Kellogg World



You are the center of the universe
Greg Carpenter explains how empowered customers are reshaping the modern corporation

Infographic by infogr8

Don Draper's struggle in Mad Men's sixth season to adjust to business and cultural shifts of the late 1960s seems quaint compared to what marketers face now. Companies today must manage an on-going dialogue with customers, who are enabled by new technology and across geographies. New devices and the dizzying speed of technological advancements are driving the activity.

To get a sense of how companies are adjusting to this environment, Greg Carpenter, faculty director for the Kellogg Markets and Customers Initiative and professor of marketing strategy, conducted in-depth qualitative research with chief marketing officers and other top executives across a range of industries. Here, Carpenter discusses some initial findings, highlights the rise of the consumer-focused enterprise and explains why the customer is now at the center of the corporate universe.

What factors have driven the evolution of the modern business environment?

For marketing, the past 40 years have brought unprecedented change in two different areas. First, political reforms have increased the reliance on markets, expanding consumer choice and creating massive wealth. Consider that in 1975, China's GDP was just one-tenth that of the United States. Now, of course, China is on its way to becoming the world's largest economy, and other emerging countries are seeing similar developments of their economies and the rise of a strong middle class. Second, technology has ushered in the digital age, which has empowered consumers across the globe as never before. Combined with greater choice and wealth, technology has produced an information revolution that has shifted the balance of power to favor consumers. For example, retailers are now at the mercy of consumers with smartphones comparing prices for everything imaginable.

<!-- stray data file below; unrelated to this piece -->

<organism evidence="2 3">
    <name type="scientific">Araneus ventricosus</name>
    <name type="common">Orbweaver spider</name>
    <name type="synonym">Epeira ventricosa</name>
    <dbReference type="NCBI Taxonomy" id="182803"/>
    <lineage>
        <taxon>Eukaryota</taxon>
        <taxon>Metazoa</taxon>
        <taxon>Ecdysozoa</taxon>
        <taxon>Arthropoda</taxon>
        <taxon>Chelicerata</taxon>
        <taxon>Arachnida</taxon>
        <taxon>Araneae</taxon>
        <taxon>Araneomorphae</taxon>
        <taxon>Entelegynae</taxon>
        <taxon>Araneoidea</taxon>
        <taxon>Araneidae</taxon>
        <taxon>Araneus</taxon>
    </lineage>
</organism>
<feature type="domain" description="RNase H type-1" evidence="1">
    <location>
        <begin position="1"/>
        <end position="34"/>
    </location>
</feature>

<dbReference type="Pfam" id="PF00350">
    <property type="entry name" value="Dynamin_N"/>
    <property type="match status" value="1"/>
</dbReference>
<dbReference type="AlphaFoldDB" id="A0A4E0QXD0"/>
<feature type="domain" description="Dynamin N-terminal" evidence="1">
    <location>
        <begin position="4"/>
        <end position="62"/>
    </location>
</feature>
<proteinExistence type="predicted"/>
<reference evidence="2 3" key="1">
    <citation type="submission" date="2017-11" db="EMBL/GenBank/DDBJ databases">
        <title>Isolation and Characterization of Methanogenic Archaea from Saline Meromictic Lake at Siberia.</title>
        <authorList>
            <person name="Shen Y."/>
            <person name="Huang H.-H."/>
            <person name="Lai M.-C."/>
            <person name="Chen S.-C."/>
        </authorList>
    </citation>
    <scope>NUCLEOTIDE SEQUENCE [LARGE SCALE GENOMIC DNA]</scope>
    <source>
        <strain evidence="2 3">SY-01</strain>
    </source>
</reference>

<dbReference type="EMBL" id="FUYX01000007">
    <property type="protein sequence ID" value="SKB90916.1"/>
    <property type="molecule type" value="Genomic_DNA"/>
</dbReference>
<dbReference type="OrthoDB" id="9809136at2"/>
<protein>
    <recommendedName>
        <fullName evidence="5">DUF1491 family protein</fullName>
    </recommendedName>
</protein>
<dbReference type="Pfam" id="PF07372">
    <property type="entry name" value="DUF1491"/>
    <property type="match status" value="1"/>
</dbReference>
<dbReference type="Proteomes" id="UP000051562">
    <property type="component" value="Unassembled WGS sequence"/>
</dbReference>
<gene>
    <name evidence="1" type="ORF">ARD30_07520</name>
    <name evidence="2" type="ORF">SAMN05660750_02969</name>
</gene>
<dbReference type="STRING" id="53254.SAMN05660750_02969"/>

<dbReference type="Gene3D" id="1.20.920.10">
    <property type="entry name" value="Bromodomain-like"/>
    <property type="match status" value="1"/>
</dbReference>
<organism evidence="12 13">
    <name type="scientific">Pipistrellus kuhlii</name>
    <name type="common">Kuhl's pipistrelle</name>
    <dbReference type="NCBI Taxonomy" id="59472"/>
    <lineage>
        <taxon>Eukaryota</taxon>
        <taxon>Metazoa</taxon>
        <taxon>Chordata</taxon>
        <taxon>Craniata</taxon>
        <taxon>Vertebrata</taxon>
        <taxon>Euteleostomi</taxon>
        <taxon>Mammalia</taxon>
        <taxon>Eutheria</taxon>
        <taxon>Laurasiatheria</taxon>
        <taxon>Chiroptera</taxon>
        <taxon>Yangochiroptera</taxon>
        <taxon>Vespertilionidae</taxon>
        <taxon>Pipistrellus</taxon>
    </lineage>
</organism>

What effect have these developments had on how companies approach marketing?
It's become exponentially more complex. Consumers enjoy expanded choice and unlimited information, which they share relentlessly. Disruptive innovation, amplified by interactive media, has accelerated the pace of competition. And now companies must operate in truly global markets against multinational and local rivals. The implications for marketing, product development and business strategy are profound. For example, it took Apple more than 20 years to sell 50 million Mac computers. With the iPad, they crossed that threshold in just two years. So the marketing challenge has never been more daunting, but businesses that get it right can reap incredible returns. Doing so, however, requires fundamentally new approaches to leadership and strategy development.
Explain the concept of the consumer-focused enterprise.
It really refers to a new model of management that infuses the consumer into every core process of the organization. Traditionally, the customer perspective was isolated in one function — marketing. As the speed of competition has increased, the traditional approach has proved too slow, too expensive and insufficiently responsive to customers. To create more nimble organizations, executives are changing everything from how they engage with consumers to the development of senior executives. The customer perspective has simply become too important to be relegated to one function. Indeed, it is increasingly central to the leadership of the firm, strategy and customer engagement. This change will reshape how organizations are led, allowing them to be more agile and innovative. For those of us who are passionate about customers, it's a fascinating time.

Download more insights about the Consumer-focused enterprise.

Kellogg Markets and Customers Initiative: Anticipating and meeting customers' needs is essential in today's economy. This initiative will generate and disseminate knowledge to help business leaders create and reinvent markets through greater customer insight and focus.